- Value of the ILP depends on the fund you have chosen to invest in.
- Lots of underlying costs
Editor’s Note: Whole Life policies (Par and ILP) tend to cost more as some premiums are invested to build up cash value.
What are Term Life Policies
“You pay, you are covered. Don’t pay, no coverage.”
Term Life policies are really straightforward that covers you as long as your premium term. It is flexible in a way that you are able to add these on to your existing policies if you feel your coverage is insufficient as a short-term solution.
Pros and cons of Term Life Policies
Pros of Term Life:
- Choose your own time frame – 15/25/30 years or even up to age 65/100 etc.
- Straightforward, you are covered as long as you pay your premiums. Vice versa.
Cons of Term Life:
- No Cash Value, therefore it is cheaper.
Few term insurance policies that Our Government has graciously supplied us with:
- Dependants’ Protection Scheme (DPS) – By CPF
– It is optional.
– Automatically opted in by the Government when you turn 21 years old
– Premiums are deducted from your CPF
– Maximum sum assured of $46,000
- SAF Group Term Life Insurance Scheme
– Cheap and affordable
– Offered to all SAF NSmen age 55 and below and Dependants of the SAF NSmen
i.e. $41/month for S$1 million coverage
When should you take up Whole Life?
- Whole Life plans are good to sufficiently cover the very basic living expenses.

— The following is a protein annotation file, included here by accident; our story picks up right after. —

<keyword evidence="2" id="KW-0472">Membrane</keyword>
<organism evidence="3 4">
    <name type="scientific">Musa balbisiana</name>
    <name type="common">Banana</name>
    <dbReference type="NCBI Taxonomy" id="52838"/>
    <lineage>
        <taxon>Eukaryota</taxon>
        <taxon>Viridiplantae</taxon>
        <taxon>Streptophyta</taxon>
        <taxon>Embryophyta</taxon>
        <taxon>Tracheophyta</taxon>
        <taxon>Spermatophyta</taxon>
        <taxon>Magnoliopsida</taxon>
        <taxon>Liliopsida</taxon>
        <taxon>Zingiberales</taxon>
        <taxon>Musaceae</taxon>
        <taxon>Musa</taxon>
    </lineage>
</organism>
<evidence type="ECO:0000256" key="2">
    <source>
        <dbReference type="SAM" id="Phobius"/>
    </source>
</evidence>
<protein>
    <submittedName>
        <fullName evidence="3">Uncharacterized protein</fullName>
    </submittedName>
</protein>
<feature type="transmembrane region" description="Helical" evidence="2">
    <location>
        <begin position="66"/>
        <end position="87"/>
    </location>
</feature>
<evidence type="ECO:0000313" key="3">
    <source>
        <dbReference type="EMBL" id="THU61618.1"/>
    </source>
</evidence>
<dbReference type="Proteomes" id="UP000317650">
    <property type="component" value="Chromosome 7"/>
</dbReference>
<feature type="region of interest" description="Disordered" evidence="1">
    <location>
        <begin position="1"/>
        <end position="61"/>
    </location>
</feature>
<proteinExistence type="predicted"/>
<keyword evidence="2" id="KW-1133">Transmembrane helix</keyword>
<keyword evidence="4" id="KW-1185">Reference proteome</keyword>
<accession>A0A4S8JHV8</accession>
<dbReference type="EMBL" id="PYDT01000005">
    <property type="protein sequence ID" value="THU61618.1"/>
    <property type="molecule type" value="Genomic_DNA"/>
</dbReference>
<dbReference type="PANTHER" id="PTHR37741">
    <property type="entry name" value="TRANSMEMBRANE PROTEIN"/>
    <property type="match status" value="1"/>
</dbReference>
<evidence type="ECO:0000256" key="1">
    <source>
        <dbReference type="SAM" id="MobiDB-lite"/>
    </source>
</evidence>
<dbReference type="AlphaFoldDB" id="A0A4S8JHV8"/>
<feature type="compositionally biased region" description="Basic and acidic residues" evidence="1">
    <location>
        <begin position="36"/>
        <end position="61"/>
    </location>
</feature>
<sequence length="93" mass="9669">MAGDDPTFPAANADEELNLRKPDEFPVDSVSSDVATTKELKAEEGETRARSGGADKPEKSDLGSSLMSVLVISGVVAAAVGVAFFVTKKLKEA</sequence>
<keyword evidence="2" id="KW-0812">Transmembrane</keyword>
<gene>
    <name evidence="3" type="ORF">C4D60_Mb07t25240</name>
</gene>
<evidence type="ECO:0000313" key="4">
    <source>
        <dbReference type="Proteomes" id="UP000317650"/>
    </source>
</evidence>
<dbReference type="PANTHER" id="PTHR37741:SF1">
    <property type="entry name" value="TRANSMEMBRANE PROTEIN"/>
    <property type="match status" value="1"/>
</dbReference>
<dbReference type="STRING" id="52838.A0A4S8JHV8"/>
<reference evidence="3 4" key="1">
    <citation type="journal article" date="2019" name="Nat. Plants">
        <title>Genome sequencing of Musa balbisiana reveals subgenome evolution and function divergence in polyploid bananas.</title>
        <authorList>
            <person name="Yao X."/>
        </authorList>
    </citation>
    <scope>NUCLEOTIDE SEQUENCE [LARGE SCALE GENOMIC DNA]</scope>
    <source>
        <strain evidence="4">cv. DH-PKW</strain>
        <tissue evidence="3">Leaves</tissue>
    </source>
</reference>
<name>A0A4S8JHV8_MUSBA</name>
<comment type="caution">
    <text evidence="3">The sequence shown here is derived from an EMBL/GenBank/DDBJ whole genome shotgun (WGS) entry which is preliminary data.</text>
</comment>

- Ask yourself: Do you need to provide for your dependents for the rest of your life? Or only till they are financially self-reliant?
When should you take up Term Insurance instead?
- You are confident that you are able to earn a higher return than what the bonuses that the insurer offers you.
- You require additional coverage due to an increase in income.
- You require additional short-term coverage due to a sudden increase in liabilities. (e.g. Mortgage, Car loans)
Personal experience: I chose Term Insurance for myself. Here’s why.
I have asked my financial advisor for a quote on $200,000 coverage for death only on both plans:
- How long do I have to pay my premiums for?
Whole Life: 20 years
Term Plan: 78 years (till 100 years old)
- In the long run, I will be paying 36% more for my Term Life insurance. (Shocking!)
- That averages to 0.46% additional per year.
I have concluded, if I am able to achieve a higher return than 2.36% (inclusive of core inflation of 1.9% annually), I am better off with a Term Insurance.
- With more cash at hand, I would be able to invest the excess.
Term Life is way cheaper per year
Taking into consideration the concept of Time Value of Money –
The money I have now is worth more than that same money in future.
Editor’s Note: This is according to my personal benchmark, everyone’s situation is different!
Ways you can use the excess change to earn a higher return
- Next month’s (June) Singapore Savings Bonds (SSB) is offering an average return of 2.43% p.a. for 10 years. (Already higher than 2.36%)
- Singapore’s market index, Straits Times Index (STI), is performing at 5.6% based on the last 5 years (More than double of 2.36%)
These are a few ways to achieve a higher return (than 2.35%) with low to moderate risk, but please do your own research as well!
Now that you know the difference between Whole Life and Term Life Insurance, you will now be better at explaining to your trusted financial advisor your needs and to make sure that you are not being over-sold!
I wish you all the very best!